Feeling Very Strange: A Fantastic (Scifi?) Short Story Collection

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It’s hard to find a “slipstream-y” picture

So, is slipstream fiction a genre? As I first wrote when starting to read Feeling Very Strange, an anthology that tries, in part, to exemplify just what slipstream fiction is… I don’t think it is. I’m not sure if there are any stories here that don’t already fall under the regular speculative fiction umbrella, and that couldn’t be labelled either bizarre/weird scifi or magical realism. HOWEVER, with all that said the book is great and I’d still recommend it to anyone. A brief rundown of some of the stories I liked the most:

  • “The Specialist’s Hat” by Kelly Link is about kids exploring a maybe haunted house, that they also live in. But, the story isn’t spooky, which is refreshing. They’ve heard tales about “the specialist,” which is an entity a bit like a ghost, though also, the specialist isn’t like a ghost at all. The story is a huge crack up.
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    Ted Chiang — seriously, check him out
  • “Hell is the Absence of God” by Ted Chiang is a story I’d actually read once before, in Chiang’s Stories of Your Life. This collection is very notable, because it contains “Story of Your Life,” which was made into the ABSOLUTELY FANTASTIC movie Arrival (starring Amy Adams). Chiang is one of the very best living scifi authors today, though I think he’s overlooked a bit because he mainly writes short fiction. He’s worth checking out, and “Hell is the Absence of God” is perhaps his best. It’s about our world, except that it’s regularly visited by angels. As the angels come and go they destroy buildings and accidentally cause people to die, yet they are still seen as a very positive force because of the revelations they bring. It’s fantastically different.
  • karenfowler
    Karen Fowler

    “Lieserl” by Karen Joy Fowler is a magical take on Albert Einstein’s forgotten/illegitimate daughter. Didn’t know he ever had a daughter, who was hidden from the public? Until reading this, I didn’t either. Apparently she died quite young, and almost no one knew about her until people discovered mentions of her in Einstein’s papers after his death. Except for in this story she goes from infant to adult in a week.

  • “Bright Morning” by Jeffrey Ford is about Jeffrey Ford the author trying to write strange stories and, unfortunately, always being compared to Kafka. So is he intentionally writing a Kafka story here? He is and he isn’t, I guess. It’s the most meta story in this collection, and probably my second favorite.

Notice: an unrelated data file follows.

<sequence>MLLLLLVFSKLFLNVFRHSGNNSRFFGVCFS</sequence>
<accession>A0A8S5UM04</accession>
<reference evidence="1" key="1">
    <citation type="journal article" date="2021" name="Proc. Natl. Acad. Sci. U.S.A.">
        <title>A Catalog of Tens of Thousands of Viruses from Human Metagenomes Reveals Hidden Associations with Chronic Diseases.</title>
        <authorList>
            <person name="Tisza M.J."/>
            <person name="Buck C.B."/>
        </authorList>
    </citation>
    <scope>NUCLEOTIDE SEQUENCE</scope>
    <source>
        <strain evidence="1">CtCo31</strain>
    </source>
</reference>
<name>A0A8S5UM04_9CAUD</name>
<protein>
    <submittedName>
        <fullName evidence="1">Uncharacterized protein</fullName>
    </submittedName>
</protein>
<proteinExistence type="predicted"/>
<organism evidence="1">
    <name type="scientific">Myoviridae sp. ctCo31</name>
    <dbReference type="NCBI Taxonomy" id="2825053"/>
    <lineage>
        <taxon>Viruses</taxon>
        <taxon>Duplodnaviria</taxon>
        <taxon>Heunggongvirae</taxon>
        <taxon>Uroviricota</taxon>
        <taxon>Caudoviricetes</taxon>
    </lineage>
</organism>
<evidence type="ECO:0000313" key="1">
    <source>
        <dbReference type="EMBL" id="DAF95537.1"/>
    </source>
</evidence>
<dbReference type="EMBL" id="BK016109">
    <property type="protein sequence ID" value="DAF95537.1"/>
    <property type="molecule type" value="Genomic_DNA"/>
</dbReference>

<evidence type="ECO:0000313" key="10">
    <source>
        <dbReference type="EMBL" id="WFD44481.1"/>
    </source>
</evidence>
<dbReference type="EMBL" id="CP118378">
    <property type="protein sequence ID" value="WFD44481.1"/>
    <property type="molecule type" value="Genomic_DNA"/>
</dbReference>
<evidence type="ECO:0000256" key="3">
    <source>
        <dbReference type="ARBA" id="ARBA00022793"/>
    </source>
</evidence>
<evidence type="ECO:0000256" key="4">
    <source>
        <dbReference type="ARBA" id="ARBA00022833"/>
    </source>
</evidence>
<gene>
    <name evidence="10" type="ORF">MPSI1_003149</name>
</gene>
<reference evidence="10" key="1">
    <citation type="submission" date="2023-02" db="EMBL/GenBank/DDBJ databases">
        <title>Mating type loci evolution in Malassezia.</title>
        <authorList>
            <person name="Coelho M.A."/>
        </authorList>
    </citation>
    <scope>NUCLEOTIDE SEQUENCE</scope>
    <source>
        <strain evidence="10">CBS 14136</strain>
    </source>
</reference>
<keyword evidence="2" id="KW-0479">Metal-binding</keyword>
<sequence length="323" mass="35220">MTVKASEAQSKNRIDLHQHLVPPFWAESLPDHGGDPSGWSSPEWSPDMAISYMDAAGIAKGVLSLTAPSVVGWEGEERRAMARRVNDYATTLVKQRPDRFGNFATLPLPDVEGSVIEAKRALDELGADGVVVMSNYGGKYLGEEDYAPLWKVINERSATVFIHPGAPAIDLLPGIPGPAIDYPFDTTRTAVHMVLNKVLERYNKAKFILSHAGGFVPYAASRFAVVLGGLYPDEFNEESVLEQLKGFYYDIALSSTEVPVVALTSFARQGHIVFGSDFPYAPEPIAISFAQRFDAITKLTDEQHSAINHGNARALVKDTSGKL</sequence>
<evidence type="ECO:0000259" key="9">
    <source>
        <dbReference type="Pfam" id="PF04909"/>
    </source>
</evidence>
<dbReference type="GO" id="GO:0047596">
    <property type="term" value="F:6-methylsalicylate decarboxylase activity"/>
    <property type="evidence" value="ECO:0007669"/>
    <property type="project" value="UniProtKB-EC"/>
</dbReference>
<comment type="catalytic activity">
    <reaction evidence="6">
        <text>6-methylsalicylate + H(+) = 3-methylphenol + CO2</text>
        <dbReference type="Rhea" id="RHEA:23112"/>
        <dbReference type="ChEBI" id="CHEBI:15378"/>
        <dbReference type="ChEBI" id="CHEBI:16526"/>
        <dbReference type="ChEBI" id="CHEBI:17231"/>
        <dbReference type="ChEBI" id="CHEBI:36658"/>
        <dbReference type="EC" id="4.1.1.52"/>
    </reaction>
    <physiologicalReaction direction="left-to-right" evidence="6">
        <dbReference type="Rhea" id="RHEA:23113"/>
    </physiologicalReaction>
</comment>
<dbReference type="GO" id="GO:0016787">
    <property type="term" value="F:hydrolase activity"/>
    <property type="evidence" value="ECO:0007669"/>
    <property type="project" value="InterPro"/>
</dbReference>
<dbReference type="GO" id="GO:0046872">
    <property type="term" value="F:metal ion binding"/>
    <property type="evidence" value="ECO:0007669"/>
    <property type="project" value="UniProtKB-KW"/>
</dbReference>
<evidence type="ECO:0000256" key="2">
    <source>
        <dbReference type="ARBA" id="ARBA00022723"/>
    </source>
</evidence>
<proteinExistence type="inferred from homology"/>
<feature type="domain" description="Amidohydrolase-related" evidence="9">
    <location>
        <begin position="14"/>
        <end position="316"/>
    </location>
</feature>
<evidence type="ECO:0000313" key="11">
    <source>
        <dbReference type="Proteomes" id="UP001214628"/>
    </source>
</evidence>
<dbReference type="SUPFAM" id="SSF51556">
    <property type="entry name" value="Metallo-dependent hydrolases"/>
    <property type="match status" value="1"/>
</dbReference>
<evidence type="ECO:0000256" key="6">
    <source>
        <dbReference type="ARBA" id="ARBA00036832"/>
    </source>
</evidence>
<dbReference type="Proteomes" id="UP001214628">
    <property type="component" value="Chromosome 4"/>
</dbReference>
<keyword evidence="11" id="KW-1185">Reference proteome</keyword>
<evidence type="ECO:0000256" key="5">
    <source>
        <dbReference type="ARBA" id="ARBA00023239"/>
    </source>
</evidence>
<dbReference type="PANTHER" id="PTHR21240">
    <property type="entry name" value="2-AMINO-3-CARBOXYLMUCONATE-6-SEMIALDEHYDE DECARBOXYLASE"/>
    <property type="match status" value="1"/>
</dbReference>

• “You Have Never Been Here” by M. Rickert is the last story, and it’s about someone who may or may not be in someone else’s body (are you noticing a pattern of ambiguity in this collection?). And it’s a great way to end things.

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    If you wanted to hear my take on this VERY unique book, click here

Earlier I wrote about “Sea Oak” by George Saunders, my favorite entry. Saunder’s the author of Lincoln in the Bardo, and as it won the Man Booker Prize, it would seem he’s a name you’re going to be hearing a lot more of in the future. I’m sure you’ll hear a lot more about Chiang before his career is up, and probably a Ford, too.

Now, I wonder if you asked any of the authors, if they would agree that their work belongs in the slipstream genre. I’m not sure, but I guess it doesn’t matter much—it doesn’t affect the quality of their work, anyway. So check out Feeling Very Strange if you want to read a number of stories that are a lot of fun, and though I can’t say that the anthology will probably accomplish its goal—of making you feel strange—I don’t think, at least, that it will make you feel ripped off. I love short stories, and this was one of the very best collections I’ve ever picked up.

–Jeff and Leah

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Kelly Link

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